Local television in Montreal is going to see its biggest changes since 1997. The number of stations will increase by one, from 9 to 10, but the changes are more significant than that:

CBMT (CBC) has taken some significant steps to improve local programming, even in the wake of cuts to the CBC’s budget. The evening newscast expanded to an hour and a half, a late-night 10-minute newscast was added and then expanded to 30 minutes, and weekend newscasts added so the station has news seven days a week. This could improve even further depending on how the CBC’s licence renewal goes. The CBC has proposed that its local stations have seven or 14 hours a week of local programming, depending on the size of the market (Montreal’s English market would be considered large). Currently, CBMT has a bit under 11 hours a week of local news, so this would mean an expansion of some sort. The CBC also said that one of those 14 hours could be non-news programming. This could mean the return of cookie-cutter local lifestyle shows like Living or something else. But anything is better than nothing.

CFCF (CTV) is finally making the move toward high-definition newscasts, and a finish line is in sight in the spring or early summer for the 4:3 programming to be replaced by beautiful 16:9 HD. Its newscast also finally has a permanent replacement for Kai Nagata in Quebec City. Former Gazette reporter Max Harrold started there in November and is already working on his TV reporting skills filing reports in Montreal. He should be in Quebec City by the time the National Assembly resumes its work in February.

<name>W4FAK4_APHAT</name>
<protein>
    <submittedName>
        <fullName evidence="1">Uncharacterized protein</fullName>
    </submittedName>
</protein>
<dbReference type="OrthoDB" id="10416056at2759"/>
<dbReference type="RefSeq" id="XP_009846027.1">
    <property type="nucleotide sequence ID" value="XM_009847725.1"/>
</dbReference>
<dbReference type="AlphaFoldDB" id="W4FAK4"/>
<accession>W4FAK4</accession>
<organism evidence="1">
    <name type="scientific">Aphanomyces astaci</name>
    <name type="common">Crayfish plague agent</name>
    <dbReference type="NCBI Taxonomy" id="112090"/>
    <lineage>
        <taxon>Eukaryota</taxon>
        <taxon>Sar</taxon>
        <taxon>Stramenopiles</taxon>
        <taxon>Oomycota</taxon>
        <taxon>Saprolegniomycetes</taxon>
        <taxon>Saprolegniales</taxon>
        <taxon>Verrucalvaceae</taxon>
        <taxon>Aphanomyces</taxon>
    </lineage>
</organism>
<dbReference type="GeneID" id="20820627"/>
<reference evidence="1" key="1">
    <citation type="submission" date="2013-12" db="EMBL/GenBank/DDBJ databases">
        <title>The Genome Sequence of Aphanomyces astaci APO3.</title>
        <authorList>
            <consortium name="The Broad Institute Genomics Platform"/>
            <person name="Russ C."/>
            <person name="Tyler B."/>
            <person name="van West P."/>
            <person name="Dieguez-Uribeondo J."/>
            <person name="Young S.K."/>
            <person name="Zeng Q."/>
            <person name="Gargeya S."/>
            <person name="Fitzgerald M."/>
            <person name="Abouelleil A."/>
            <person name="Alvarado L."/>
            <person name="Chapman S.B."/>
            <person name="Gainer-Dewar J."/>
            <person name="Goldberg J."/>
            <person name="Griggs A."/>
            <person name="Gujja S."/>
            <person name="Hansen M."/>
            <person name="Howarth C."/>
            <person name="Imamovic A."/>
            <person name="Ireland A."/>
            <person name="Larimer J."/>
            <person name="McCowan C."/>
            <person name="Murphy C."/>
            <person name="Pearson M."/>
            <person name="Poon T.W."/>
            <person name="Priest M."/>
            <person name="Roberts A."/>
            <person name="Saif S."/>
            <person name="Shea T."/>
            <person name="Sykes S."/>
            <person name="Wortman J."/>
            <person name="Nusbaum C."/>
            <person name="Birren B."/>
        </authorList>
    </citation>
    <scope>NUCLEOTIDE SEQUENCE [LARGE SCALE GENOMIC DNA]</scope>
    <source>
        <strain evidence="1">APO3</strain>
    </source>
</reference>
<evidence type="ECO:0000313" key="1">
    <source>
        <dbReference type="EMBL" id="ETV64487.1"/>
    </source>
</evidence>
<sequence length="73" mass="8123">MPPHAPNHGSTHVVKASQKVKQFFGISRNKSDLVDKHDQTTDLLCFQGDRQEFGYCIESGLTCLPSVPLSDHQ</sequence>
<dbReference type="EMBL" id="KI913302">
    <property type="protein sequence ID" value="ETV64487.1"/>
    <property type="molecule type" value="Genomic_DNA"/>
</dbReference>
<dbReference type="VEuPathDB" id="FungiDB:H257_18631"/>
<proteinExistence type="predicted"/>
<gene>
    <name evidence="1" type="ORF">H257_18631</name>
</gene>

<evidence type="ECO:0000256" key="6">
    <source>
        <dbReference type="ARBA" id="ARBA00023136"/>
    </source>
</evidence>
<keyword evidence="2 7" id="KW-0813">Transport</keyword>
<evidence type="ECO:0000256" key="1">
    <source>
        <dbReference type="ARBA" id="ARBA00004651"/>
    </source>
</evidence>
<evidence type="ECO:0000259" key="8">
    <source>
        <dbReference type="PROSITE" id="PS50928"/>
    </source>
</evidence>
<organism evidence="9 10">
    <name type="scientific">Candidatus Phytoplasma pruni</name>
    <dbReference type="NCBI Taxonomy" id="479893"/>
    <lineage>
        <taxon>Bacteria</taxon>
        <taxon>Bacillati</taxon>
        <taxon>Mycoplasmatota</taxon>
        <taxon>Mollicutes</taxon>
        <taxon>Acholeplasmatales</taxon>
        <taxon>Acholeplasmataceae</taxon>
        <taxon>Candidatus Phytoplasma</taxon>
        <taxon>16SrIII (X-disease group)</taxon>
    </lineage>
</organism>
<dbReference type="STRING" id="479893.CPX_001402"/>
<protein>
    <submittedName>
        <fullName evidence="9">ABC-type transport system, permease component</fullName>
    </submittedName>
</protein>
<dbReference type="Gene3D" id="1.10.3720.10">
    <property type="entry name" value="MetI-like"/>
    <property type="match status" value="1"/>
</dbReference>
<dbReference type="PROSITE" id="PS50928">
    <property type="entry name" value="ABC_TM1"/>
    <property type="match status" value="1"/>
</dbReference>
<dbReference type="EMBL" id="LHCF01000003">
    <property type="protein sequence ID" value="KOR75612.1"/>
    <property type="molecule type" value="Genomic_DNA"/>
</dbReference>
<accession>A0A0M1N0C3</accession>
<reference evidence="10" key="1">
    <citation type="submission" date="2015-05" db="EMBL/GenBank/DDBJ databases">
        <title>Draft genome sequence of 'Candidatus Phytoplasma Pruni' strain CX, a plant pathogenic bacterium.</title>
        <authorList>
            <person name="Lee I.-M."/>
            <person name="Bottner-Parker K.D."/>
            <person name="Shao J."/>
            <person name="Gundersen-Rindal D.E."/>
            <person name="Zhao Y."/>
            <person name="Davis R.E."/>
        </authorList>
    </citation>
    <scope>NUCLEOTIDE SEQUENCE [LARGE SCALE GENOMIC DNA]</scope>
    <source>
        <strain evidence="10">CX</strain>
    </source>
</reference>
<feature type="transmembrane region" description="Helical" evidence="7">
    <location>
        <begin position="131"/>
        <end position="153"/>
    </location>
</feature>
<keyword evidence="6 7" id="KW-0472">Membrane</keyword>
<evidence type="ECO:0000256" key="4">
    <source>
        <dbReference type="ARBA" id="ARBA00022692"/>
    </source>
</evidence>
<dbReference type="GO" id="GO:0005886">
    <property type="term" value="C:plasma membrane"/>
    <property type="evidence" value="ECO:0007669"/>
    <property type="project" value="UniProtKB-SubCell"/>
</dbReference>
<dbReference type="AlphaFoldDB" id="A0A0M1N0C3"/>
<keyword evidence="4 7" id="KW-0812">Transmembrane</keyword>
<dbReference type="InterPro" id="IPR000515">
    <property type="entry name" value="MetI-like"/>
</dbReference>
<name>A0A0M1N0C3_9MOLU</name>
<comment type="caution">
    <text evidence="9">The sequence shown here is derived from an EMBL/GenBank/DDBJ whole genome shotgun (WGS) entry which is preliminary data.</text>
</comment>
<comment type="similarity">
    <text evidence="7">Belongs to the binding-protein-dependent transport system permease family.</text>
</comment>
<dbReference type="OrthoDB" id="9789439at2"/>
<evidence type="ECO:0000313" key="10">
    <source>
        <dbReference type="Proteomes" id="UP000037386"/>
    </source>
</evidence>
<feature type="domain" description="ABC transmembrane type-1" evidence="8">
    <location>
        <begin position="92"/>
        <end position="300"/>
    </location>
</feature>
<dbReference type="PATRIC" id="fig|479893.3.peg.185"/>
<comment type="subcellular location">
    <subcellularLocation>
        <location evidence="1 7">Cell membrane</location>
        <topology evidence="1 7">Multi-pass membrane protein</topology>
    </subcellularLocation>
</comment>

CKMI (Global) is launching a two-hour weekday morning show, long promised as part of Shaw’s purchase of Canwest in 2010. It’s supposed to be some time in the spring, but an exact date isn’t set yet. There’s also been no announcement of a host, though there have been hires on the technical side. The show will be Montreal’s first local morning show since This Morning Live was cancelled in 2008. That was five years ago, but could we see some of its personalities returning? Richard Dagenais still works there.

CJNT (Metro 14/City) is changing owners, from Channel Zero to Rogers, within the month. Starting in February, its ethnic programming will be stripped (at least from primetime) and replaced with the entire Citytv lineup, including some new original Canadian shows. By September, it will launch a three-hour local morning show, competing with Global, and a weekly half-hour local sports show, the first since SportsNight 360 was taken off CFCF to make room for expanded weekend newscasts. The move will mean 20-30 new jobs, mainly technical ones. Rogers has made clear that it plans to hire locally for its on-air jobs.

ICI is the new kid on the block, taking up the ethnic programming from CJNT. The independent station, with some generous support from both Rogers and Channel Zero, will need to install a new transmitter and setup a complete television station essentially from scratch, but hope to be on the air by late spring or early summer. With more than a dozen independent producers already signed on and many more reportedly waiting to join, the project for an ethnic station financed by its own producers starts with a lot of good will.

I’m sure I’ve missed a bunch of stuff, that’s being worked on in secret, or that’s being done at a station too small to have a PR person keep me abreast. (If you know of stuff, let me know.) But even with just this, we can be confident that there’s a lot happening in this city in 2013. And I’ll try to document as much of it as I can.

Happy new year.